The reconstruction of the bank was pretty tough and it took a lot of logs, willow branches, and sod to create a sturdy bank that would withstand the flow of the stream when the water was diverted back to its natural path. The land owners working on the project had a few bulldozers and excavators which really helped with moving logs, boulders etc. After a few hours of chopping sod, shoveling dirt and removing rocks, the bank had been somewhat restored. I wish I had taken "before and after" pictures to show how much of a difference we made. I feel like we did a pretty good job.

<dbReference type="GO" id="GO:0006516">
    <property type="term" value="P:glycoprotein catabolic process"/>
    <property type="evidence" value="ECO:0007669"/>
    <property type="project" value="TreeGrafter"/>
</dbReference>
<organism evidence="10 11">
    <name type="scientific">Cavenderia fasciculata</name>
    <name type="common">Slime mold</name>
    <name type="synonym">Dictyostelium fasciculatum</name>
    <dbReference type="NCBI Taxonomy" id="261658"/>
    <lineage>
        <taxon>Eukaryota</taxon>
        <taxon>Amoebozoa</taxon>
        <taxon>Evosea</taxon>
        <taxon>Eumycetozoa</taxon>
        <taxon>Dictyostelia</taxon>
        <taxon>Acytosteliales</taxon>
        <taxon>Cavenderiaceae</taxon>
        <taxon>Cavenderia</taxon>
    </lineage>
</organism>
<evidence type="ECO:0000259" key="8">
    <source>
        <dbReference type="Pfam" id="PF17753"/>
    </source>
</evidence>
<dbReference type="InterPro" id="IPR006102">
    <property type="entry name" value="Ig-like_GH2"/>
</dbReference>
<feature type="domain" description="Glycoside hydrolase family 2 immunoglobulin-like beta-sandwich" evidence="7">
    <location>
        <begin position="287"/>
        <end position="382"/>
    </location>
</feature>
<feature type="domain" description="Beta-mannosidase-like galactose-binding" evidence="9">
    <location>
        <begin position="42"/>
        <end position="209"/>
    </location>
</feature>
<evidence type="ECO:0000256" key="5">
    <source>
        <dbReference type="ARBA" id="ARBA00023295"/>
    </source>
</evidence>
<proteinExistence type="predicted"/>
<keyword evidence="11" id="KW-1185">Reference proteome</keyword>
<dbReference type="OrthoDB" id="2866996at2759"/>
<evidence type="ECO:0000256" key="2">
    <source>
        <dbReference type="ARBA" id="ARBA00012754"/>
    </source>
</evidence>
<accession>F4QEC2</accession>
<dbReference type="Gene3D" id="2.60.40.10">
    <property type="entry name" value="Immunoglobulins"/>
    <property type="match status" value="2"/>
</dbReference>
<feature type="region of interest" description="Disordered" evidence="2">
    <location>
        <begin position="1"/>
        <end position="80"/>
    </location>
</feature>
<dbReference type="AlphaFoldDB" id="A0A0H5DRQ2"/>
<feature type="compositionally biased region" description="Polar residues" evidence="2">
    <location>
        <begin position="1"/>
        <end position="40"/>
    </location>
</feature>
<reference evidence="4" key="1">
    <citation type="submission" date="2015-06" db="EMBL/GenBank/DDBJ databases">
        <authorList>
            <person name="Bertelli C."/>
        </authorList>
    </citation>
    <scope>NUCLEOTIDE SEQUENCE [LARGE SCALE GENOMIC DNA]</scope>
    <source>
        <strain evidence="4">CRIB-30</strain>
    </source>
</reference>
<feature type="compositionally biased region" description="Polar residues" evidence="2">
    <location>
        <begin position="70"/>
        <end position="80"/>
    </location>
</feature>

The restored bank on the right
Our second task was to seed all of the damaged areas around the stream. It took a few hours to cover the seeds with hay and downed logs/brush. Our final task was to cover a steep slope near the stream to prevent erosion of the bank and to re-grow grass. Towards the end of the day we began to let water flow into the original stream bed once again. The stream looked good.
It was a very long day and I learned a lot about the process of restoring a damaged riparian area. Although it wasn't the usual fisheries project like radio telemetry, electro-shocking or redd counts, I still had a great experience and we did do something to help the fish out. I was pretty tired afterwards, and I know I haven't worked that hard in a while. I'm looking forward to other outings with MFWP.